In this era of wall-size, high-definition, flat-screen televisions, the beauty of cycling is being truly revealed. Its exemplified at the Tour de France, which is more popular than ever because of the manner in which the producers and cameramen of France Tlvision capture the topographic and architectural wonders of their countrys towns, forests and mountains. These panoramic helicopter shots and intimate roadside images provide the canvas on which the worlds greatest bike race is played out. And that knockout combination of scenic splendor and kaleidoscopic athleticism is now spreading to other major eventsincluding this weekends UCI world road championships in Tuscany.
Each of the worlds five road races (junior women, junior men, under-23 men, elite women and elite men) ends with multiple laps around the same hilly, 16.57-kilometer circuit in and around the city of Florence. And by starting most of the events in other regional townsMontecatini Terme (for the junior and under-23 men, and elite women) and Lucca (elite men)the races also showcase the climbs, villages and vineyards of Tuscany.
This worlds trend of preceding the traditional urban circuit with two or more hours of racing through the countryside began at the 2010 championships in Australia, when the elite mens race started in Melbourne and headed south through the Victoria countryside to a finishing circuit in Geelong. But the idea for combining a point-to-point element with a tough final circuit first emerged at the 2008 Beijing Olympicswhen the road races set out from the center of Beijing and headed to a circuit based on the Great Wall. (The 2012 Olympic course used a variation, by first heading out of London into the Surrey green belt for laps around the Box Hill circuit and then heading back to a finish in the city center.)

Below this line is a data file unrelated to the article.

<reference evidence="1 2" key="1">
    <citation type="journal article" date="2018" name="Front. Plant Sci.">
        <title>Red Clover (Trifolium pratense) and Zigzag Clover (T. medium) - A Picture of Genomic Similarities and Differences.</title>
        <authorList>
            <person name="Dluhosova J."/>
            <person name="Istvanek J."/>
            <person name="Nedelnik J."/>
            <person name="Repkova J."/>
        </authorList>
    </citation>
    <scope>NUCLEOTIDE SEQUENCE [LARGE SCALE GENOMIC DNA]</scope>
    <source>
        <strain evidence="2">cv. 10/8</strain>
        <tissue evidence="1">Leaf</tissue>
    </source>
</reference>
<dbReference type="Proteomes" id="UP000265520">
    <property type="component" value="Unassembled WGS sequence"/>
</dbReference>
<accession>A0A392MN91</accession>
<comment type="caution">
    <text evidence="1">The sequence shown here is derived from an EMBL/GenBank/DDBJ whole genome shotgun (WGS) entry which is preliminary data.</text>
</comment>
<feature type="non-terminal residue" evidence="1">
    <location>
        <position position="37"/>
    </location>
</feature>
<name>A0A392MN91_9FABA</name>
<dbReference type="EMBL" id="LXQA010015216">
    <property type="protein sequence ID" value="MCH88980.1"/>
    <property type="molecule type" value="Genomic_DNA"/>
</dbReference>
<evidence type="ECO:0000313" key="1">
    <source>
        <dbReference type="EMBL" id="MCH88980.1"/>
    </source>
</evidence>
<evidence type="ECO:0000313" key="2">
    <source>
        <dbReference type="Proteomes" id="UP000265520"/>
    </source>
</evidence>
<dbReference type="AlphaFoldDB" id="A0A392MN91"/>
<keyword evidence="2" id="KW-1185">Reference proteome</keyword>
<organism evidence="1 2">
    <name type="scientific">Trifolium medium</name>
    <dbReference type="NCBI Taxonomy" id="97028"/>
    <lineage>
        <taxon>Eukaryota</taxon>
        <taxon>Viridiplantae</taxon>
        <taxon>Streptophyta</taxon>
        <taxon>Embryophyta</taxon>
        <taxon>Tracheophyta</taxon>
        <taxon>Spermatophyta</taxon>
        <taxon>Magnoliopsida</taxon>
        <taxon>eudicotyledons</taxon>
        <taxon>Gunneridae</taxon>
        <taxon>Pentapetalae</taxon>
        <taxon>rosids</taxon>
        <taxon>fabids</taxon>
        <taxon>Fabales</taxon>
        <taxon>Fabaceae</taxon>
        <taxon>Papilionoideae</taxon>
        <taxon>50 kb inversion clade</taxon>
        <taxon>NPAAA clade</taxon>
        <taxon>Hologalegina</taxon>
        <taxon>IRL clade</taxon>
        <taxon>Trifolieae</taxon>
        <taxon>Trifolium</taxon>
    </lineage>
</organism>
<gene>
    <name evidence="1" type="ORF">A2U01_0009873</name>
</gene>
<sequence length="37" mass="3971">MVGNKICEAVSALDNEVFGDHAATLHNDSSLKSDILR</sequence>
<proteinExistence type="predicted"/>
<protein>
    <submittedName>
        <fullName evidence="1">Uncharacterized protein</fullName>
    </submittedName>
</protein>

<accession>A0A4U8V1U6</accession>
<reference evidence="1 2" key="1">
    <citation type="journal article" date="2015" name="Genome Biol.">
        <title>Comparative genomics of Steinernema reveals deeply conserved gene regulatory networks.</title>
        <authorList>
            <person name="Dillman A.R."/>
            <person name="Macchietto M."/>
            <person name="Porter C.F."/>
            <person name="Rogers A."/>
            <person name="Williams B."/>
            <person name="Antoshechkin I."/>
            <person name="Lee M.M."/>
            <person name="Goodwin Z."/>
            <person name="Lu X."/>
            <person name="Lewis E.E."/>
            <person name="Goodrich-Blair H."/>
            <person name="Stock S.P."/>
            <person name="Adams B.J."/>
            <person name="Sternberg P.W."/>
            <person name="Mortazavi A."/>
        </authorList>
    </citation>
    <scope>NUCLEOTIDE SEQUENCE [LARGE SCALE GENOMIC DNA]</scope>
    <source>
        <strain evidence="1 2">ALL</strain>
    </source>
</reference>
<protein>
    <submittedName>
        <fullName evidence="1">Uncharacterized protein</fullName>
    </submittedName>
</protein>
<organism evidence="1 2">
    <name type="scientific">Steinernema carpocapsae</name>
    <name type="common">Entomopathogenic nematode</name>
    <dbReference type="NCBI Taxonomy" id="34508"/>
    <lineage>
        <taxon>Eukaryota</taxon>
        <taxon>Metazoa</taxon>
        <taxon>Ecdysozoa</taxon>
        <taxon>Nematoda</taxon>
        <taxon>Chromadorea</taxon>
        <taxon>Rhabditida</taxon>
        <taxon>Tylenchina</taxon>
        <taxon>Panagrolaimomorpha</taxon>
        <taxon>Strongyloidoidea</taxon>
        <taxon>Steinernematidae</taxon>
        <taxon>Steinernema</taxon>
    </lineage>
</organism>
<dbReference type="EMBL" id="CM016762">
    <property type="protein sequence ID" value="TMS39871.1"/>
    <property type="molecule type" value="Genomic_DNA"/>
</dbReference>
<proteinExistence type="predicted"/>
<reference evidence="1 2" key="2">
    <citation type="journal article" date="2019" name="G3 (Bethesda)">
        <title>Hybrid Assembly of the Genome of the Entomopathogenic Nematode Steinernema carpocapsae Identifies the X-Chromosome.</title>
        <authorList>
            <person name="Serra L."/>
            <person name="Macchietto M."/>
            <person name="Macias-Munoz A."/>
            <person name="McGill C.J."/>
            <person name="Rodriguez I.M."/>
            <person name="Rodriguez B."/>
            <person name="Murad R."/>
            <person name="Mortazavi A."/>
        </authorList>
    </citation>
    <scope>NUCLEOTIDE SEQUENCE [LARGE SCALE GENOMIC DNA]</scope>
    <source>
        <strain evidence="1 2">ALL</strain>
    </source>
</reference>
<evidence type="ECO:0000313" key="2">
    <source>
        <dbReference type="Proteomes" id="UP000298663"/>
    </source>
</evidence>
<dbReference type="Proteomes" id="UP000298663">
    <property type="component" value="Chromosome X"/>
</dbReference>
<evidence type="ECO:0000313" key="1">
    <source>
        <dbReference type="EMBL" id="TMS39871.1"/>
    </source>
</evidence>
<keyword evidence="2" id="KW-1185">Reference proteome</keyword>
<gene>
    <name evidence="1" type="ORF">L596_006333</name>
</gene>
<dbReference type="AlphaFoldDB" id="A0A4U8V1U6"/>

The new worlds formula will likely apply to the upcoming title races in Ponferrada, Spain, next year, and in 2015 at the U.S. city of Richmondwhich plans to highlight the Virginia countryside as well as the historic neighborhoods of the former capital of the Confederacy. The point-to-point plus circuit combo not only provides a greater variety of images for the TV audience, showcasing a regions tourist attractions, but also caters to the organizers goal of attracting the greatest number of on-site spectatorswho can see the race multiple times on a finishing circuit.
Looking into the future, this attractive race formula is likely to be seen more often in both one-day classics and major stage races. Its unlikely to happen at the longest monumental classics, Milan-San Remo, Paris-Roubaix and Lige-Bastogne-Liege, because of the distances involved; but the Tour of Flanders last year changed to a course that includes three loops with repeat climbs packed with fans, and Il Lombardia (the former Tour of Lombardy) often modifies its circuitous route and might easily have a circuit finish at some point.